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Industry Applauds Buffett’s Interest in Textile Sector

NEW YORK — Hurray!<br><br>The U.S. textile industry gave Warren Buffett’s arrival on the scene a major thumbs up Tuesday. The move gives industry executives confidence there is potential to rebuild the long-downtrodden sector — but...

NEW YORK — Hurray!

The U.S. textile industry gave Warren Buffett’s arrival on the scene a major thumbs up Tuesday. The move gives industry executives confidence there is potential to rebuild the long-downtrodden sector — but they acknowledged that Buffett is far from the industry’s white knight.

“Burlington should be one of the survivors of the U.S. textile industry,” said Gail Strickler, president of the Textile Distributors Association. “I think Warren Buffett rarely makes bad decisions and he’s getting the company for a steal.”

Berkshire Hathaway also owns Fechheimer Brothers Co., a leading uniform manufacturer for the public safety, postal, military, corrections, and transportation markets. Meanwhile, Burlington specializes in wool and polyester-wool blends used in career apparel and uniforms.

“He could probably be his biggest customer,” said Strickler. “Some of the uniform divisions in Burlington are by far the leaders in that area. I think he’s smart enough to know the U.S. market is limited, but understands the potential impact of a U.S.-based global company that understands its market [from the inside].”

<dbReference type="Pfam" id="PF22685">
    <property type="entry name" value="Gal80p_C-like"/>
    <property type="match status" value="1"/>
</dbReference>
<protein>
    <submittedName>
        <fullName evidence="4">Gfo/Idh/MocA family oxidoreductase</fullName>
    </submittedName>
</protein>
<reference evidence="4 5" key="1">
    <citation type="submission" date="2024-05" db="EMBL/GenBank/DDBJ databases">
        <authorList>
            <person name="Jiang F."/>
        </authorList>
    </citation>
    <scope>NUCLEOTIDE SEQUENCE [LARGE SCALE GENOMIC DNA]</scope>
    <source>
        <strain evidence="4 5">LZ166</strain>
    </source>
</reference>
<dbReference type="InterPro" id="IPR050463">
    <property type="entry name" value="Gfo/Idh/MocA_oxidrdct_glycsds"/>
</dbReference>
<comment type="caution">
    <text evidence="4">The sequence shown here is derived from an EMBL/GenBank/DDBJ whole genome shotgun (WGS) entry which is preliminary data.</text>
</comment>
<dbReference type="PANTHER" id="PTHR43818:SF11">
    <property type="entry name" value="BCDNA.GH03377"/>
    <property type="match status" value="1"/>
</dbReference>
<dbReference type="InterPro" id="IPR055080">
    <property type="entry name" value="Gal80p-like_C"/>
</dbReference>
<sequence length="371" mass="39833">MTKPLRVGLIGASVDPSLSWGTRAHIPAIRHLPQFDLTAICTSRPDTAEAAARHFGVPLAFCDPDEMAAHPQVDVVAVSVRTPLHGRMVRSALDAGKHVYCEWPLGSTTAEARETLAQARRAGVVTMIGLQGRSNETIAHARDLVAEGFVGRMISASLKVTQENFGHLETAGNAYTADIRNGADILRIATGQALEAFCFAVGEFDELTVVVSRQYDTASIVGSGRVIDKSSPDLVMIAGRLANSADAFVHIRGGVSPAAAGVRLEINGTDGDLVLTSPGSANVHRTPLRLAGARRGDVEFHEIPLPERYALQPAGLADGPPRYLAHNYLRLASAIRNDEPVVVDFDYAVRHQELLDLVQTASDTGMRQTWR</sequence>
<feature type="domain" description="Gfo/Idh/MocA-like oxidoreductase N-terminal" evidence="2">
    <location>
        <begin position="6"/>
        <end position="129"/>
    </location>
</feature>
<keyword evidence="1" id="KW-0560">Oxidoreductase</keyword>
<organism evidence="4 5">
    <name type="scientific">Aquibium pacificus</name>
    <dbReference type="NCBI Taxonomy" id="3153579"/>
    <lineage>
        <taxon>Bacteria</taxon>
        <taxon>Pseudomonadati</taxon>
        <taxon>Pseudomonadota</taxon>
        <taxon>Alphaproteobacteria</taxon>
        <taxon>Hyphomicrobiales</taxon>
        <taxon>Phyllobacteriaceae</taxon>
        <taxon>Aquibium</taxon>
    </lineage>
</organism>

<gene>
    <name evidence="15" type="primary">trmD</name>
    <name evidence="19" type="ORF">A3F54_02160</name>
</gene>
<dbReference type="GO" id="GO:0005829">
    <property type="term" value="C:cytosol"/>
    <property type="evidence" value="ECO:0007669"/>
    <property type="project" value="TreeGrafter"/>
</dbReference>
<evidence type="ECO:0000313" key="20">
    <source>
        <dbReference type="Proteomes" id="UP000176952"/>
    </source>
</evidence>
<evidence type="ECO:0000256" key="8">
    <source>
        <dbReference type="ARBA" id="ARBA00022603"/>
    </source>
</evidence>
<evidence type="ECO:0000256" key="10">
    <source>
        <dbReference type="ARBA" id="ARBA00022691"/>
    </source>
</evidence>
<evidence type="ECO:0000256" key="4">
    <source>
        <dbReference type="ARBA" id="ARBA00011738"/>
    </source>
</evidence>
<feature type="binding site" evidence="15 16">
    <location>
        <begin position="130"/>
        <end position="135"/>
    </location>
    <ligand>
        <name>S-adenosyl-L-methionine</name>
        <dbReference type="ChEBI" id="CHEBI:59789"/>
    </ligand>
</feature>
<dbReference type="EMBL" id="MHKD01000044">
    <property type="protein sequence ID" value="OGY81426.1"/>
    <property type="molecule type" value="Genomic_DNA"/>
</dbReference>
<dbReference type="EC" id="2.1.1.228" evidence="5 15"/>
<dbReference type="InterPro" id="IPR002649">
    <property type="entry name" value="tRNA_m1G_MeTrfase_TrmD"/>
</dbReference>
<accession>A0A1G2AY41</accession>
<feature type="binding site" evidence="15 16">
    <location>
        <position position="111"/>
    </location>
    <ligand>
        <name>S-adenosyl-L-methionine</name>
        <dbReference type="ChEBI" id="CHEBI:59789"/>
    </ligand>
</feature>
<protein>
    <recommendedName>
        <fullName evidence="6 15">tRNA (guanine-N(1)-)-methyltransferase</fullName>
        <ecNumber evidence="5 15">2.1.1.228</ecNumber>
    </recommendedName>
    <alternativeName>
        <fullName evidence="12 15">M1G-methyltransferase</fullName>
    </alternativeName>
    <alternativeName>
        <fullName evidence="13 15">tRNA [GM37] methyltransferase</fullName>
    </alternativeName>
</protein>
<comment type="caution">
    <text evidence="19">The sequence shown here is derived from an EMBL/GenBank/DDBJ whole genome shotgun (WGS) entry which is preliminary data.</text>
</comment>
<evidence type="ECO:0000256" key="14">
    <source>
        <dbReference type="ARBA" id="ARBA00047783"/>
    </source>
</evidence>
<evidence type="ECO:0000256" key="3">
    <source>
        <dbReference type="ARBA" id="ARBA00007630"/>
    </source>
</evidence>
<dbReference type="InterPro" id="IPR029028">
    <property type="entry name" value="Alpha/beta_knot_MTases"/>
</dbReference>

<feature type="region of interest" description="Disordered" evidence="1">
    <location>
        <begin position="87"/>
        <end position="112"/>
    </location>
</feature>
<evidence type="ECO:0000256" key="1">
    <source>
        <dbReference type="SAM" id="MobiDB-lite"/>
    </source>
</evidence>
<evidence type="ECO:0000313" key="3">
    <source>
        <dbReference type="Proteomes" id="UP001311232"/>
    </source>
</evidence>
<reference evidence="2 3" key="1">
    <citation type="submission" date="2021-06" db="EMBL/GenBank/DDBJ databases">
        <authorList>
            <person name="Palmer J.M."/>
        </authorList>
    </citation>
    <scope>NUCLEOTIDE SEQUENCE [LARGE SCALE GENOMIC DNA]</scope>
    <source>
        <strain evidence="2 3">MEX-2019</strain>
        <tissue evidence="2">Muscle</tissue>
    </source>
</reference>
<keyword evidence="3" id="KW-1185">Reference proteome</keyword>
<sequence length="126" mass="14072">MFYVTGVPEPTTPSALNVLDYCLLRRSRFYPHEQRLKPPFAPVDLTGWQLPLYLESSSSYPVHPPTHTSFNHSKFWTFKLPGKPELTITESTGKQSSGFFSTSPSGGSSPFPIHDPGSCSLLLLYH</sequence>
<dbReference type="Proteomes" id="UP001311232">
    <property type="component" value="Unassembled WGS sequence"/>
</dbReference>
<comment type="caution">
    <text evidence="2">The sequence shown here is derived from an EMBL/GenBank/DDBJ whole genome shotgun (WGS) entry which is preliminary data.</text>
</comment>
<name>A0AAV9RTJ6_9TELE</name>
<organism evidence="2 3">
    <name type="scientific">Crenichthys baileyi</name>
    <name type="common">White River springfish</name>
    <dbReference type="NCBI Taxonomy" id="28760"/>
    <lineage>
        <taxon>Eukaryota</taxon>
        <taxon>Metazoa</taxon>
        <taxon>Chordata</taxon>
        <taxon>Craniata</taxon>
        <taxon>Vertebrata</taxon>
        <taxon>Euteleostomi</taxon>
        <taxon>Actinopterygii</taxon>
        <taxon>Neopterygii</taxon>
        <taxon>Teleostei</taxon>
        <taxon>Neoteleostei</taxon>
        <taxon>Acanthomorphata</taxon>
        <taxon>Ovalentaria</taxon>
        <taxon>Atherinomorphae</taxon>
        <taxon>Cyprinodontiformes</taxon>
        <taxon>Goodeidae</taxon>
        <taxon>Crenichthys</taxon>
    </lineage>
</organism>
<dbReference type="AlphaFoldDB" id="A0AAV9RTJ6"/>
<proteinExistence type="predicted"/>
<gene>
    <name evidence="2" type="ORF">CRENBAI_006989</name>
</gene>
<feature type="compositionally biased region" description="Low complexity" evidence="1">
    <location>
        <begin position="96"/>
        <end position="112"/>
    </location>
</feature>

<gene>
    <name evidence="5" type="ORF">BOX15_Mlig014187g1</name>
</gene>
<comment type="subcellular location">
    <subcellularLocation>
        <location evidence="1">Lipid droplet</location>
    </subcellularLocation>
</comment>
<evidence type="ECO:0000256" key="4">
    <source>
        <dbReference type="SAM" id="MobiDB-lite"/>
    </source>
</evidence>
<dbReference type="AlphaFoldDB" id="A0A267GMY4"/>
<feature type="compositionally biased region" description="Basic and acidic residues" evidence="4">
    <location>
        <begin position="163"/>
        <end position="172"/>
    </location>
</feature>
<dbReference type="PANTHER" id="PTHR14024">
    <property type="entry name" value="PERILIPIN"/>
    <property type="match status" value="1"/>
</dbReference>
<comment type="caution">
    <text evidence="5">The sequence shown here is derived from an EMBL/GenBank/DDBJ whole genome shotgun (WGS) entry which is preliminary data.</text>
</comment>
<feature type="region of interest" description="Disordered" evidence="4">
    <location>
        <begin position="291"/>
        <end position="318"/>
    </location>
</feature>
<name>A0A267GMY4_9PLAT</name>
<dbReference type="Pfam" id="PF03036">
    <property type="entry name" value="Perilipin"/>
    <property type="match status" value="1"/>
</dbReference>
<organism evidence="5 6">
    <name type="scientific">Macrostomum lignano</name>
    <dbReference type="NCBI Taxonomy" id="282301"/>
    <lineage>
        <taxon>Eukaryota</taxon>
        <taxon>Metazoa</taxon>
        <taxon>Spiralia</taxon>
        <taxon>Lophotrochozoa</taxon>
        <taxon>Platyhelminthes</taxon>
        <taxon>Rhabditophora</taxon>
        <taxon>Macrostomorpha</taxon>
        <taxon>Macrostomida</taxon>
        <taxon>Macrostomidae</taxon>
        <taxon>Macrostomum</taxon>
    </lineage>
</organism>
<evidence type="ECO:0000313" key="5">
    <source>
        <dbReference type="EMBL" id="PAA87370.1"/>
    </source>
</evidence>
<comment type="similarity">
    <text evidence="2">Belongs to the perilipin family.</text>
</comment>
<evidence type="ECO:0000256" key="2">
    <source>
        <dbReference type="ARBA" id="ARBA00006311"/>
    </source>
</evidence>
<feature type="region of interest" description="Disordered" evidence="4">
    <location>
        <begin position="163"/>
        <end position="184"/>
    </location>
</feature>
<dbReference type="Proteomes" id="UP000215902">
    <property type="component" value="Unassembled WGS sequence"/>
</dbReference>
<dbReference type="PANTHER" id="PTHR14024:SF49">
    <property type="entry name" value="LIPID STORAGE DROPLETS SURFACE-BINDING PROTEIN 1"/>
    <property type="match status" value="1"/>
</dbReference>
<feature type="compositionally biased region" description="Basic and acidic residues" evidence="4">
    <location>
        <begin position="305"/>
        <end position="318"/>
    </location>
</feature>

Parks Shackelford, president of the American Textile Manufacturers Institute, said he found the move encouraging and is hopeful that Buffett has faith in the remaining sectors of the domestic industry.

“He’s got a record of acquiring companies that are undervalued,” said Nicholas Hahn, founder and managing director of Hahn International Ltd., a textile consulting firm. “Though I don’t know his game plan, he must feel there’s latent value to be realized in the industry when the economy turns around. He doesn’t usually jump in where fools tread.”

Hahn noted that during Burlington’s latest reorganization plan, the company began outsourcing much of its production to overseas facilities. Hahn said he questioned whether Buffett found potential in the U.S. textile industry or the outsourcing business strategy, with an in-house focus on marketing and product development.

Bill Ghitis, president of global apparel at DuPont Textiles and Interiors, said the acquisition is a purposeful strategy for Berkshire Hathaway since they’ve taken an interest in textile and apparel companies in recent years, such as Fechheimer Bros. and Fruit of the Loom.

“If Mr. Buffett thinks there is money to be made in textiles, it makes me feel good,” said Ghitis. “It makes sense to me and I think it will bring more confidence to the business. Maybe there will be some followers.”